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World AIDS Day: The HIV epidemic is ageing and we must all respond

25 Nov 2011

An older woman in Ethiopia is tested for HIVThursday 1 December is World AIDS Day and this year the HIV community has much to celebrate.

We have seen declines in new infections; new and ambitious commitments and targets for the HIV response set by world leaders at the UN High Level Meeting in June and a continued increase in the numbers of people accessing antiretroviral therapy (ART).

As a result, there has been a decline in the number of AIDS related deaths.

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However this World AIDS Day, for HelpAge and for the older people living with and affected by HIV, we are contemplating a mixture of frustrations and opportunities.

For us, the bottom line is that still too little is being done to address the impact of HIV on older people, their complete absence in the 2011 Political Declaration from the High Level Meeting being a case in point.

The HIV epidemic is ageing

Yet we do have an opportunity. The epidemic is undoubtedly ageing and increasingly we do have some data available that proves this.

We now know that around 13% of people living with HIV in sub-Saharan Africa are in their 50s and above, and current estimates show by 2015 over 50% of people with the virus in the US will be in this age group.

The UNAIDS World AIDS Day Report 2011 and the new data on the reduction of AIDS related deaths, also provides a clear indication that prevalence among older people will continue to rise as more people are living longer with HIV.

So in the face of this evidence, what are we doing?

A conference to mark World AIDS Day

To mark World AIDS Day this year, HelpAge is holding a conference "HIV and ageing in Africa" on the 2 and 3 December in Ethiopia.

We are very excited to be hosting this event in partnership with UNAIDS, the WHO and the University of Sydney.

UNAIDS and WHO's involvement in the conference is a clear indication that they recognise the importance of this issue and the need to respond.

We are looking forward to working with UNAIDS and WHO (and the University of Sydney, School of Public Health which is doing great research on HIV and ageing) both at the conference, and crucially afterwards, to jointly ensure HIV and ageing is better addressed in the HIV response in future.

At the conference we will be addressing the needs of both older people living with HIV and older carers. We will have a session presenting the data we have on prevalence among older people and an exciting presentation of new projections of prevalence among older people in the coming decades based on likely ART scale up rates.

We will be talking about how HIV affects older people's health and will have a frank conversation about older people's sexual behaviour.

We will also be looking at what is currently being done to address older people's needs. We have some good examples of programmes and research at the community level that are focusing on a range of issues, from HIV education, to emotional support for grandparents caring for their grandchildren, and the benefits of pensions for older carers and their families.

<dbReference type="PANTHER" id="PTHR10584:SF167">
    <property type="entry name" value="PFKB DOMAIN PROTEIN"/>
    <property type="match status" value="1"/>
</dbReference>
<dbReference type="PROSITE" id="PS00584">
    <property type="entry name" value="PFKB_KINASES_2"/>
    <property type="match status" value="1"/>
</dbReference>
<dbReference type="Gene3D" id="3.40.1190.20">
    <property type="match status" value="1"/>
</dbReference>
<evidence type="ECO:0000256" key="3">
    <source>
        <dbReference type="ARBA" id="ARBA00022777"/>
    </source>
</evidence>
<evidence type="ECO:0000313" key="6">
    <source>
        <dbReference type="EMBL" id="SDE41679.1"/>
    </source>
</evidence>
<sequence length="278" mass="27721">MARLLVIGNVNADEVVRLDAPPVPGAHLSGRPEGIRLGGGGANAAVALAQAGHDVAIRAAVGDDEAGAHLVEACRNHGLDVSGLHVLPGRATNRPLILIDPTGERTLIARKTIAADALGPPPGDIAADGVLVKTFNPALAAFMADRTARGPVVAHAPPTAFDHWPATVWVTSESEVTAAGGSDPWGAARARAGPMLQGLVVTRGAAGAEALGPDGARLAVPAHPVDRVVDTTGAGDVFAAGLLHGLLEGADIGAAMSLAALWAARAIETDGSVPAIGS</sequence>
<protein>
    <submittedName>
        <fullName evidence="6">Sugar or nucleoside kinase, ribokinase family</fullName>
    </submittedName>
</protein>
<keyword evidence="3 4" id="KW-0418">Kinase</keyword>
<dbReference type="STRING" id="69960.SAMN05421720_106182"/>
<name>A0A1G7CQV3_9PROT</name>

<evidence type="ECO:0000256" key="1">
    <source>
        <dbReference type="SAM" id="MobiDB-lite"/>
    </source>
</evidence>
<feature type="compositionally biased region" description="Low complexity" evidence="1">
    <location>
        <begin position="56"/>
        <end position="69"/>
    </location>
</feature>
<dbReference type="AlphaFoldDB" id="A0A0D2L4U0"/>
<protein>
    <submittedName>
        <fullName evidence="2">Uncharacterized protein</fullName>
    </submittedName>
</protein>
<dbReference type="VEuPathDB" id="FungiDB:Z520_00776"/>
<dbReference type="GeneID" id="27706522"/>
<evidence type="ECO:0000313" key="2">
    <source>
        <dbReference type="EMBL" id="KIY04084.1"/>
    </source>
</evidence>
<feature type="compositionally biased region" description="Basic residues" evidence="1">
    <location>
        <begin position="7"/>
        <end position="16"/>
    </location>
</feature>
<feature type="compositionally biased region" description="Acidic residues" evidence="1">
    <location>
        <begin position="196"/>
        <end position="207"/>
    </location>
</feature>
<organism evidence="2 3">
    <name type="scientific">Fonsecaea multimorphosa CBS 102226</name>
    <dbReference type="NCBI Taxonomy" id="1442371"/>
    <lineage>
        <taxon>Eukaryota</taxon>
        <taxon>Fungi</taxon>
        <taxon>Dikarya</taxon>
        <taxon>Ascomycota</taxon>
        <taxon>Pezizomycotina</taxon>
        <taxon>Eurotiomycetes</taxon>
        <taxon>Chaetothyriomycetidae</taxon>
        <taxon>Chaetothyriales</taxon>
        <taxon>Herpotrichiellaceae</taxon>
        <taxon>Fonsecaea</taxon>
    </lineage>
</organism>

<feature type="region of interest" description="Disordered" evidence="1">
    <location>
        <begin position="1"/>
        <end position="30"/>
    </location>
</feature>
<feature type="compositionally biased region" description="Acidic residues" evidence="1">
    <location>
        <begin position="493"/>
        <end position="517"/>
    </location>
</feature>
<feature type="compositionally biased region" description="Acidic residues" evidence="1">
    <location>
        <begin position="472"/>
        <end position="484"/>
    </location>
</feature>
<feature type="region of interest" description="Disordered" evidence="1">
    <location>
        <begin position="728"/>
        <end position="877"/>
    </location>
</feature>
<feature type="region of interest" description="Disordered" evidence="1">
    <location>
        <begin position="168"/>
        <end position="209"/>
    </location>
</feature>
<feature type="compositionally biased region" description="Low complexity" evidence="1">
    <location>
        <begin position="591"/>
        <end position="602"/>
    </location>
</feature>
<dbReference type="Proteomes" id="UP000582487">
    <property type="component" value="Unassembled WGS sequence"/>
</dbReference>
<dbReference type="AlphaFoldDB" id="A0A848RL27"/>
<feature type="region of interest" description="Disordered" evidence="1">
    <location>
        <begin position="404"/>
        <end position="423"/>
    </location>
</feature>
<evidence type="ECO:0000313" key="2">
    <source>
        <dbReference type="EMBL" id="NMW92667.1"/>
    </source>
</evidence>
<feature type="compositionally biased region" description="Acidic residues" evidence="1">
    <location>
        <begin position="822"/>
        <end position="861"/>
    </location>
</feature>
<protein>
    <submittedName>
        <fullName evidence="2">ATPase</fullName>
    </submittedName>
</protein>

And most importantly older people living with and affected by HIV will be at the conference themselves, sharing their experiences and telling us what HIV means to them and their families.

For HelpAge this conference provides a great opportunity to bring together colleagues from Governments, UN agencies, academia and civil society to share their knowledge and plan for the future. We hope that together, we can begin to develop a response that will meet the needs of older people living with HIV.

Our key issues:

1. To address the data challenge and ensure Governments and the UN system are collecting, analysing and reporting data on HIV for those aged 50 and above

2. To highlight the lack of understanding about the health implications of living in older age with HIV and the need for more research into this issue if we are to be able to support older people properly in the future

3. To recognise the contribution older people are making through the care they are providing to family and community members and to ensure they are better supported

4. To take full advantage of the opportunity the conference provides to develop a joint way forward so we can work with older people living with and affected by HIV to ensure their needs are met and they can finally come out of the shadows of the HIV response

What next? 

This publication looks at psychosocial support and how it relates to older carers in Africa. It offers recommendations to influence policies which provide support for older carers. It targets decision makers, health care workers and government agencies.

  • HelpAge's CEO Richard Blewitt will be talking about HIV and Ageing on The Health Show on BBC World this weekend (26 and 27 November). 'HIV and ageing' airs on BBC World on Saturday at 1010 and 2010 GMT and on Sunday at 0710 and 2310 GMT. Or the whole programme will be on www.rockhopper.tv from Saturday morning.

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Author profile

Rachel Albone
Job title: HIV and AIDS Policy Advisor

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These blogs are personal reflections and do not necessarily reflect the views of HelpAge International.